On March 14, 2017, Sylvia and David Van Steyn suffered a horrific tragedy beyond what most could bare. Their 13-year-old son Michael accidently shot himself and the family’s life was changed forever.

Michael was left for a short time at home. He had started his homework, taken out the trash and played with the family dogs, and then went to look for his cell phone, which his parents had confiscated until he got his school work done. That’s when it happened, with homework on the table and a pizza in the oven. His older sister Alex pulled in the driveway just in time to hear the shot.

“I just thought something good has got to come from this horrible tragedy,” Sylvia said.

After three days of hanging on to hope that Michael might recover, the final word came that he was gone. That’s when Sylvia decided that they would donate his organs so that others might live.

So this young man, who was a devoted “momma’s boy” and loved football, left a living legacy behind. Five people were given the gift of life from his heart, liver, kidneys, pancreas and one lung.

“He was my baby,” Sylvia said. “I couldn’t just let him die for no reason. I’ve met his recipients and when I talk to them, it’s like talking to Michael.”

Michael’s donations were handled through Donor Network West, and every year they honor donors by constructing their faces in flowers on a Rose Bowl Float.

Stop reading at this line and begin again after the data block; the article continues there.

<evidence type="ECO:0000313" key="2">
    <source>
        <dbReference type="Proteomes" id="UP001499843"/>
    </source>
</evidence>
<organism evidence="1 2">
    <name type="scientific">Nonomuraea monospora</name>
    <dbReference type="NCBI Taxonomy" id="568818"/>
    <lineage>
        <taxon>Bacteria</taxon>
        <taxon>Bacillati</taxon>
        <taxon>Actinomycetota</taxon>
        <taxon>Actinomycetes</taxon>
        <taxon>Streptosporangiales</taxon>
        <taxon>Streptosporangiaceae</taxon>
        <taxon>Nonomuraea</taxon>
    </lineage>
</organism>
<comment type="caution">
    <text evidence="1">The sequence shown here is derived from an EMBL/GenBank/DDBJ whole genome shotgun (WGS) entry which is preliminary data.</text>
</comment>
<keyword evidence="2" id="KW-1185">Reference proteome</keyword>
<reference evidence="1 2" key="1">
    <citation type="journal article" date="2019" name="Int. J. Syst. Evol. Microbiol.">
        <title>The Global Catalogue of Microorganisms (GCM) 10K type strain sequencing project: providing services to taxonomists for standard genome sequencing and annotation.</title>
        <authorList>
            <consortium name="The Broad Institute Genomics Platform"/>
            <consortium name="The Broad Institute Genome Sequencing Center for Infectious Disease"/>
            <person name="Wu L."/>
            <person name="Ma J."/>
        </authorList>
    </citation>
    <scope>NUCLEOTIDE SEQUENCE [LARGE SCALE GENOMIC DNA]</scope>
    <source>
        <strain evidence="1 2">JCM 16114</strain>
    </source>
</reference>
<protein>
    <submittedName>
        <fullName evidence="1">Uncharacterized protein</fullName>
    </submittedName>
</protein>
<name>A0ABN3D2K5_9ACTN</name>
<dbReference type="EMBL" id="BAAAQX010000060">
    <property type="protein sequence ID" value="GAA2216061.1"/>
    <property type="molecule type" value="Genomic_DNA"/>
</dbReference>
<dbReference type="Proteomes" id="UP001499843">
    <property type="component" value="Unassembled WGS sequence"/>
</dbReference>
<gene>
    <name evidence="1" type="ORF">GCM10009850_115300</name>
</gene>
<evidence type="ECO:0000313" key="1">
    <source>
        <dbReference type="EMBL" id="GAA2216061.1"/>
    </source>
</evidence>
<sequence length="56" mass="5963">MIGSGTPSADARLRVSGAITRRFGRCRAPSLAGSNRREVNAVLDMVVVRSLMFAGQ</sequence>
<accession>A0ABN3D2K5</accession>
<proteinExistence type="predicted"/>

On Jan. 1, in Pasadena, Calif., Michael’s face will be seen by thousands of people watching the Rose Bowl Parade. His parents and family will be on hand to watch as his float goes by.

Two insurance companies, Sullop and Zenith, chose Michael for the honor and worked as his sponsors to appear on a float.

Since the tragedy happened, the Van Steyn family created Michael’s Miracle Foundation to promote organ donation and gun safety. Every year they honor him by giving scholarships to local students. They also take Christmas gifts to sick children at Shriner’s and have donated to the Ronald McDonald House where they stayed while attending to Michael.

“It’s such a weird feeling,” Sylvia said. “Honoring his life like this … it’s just amazing.”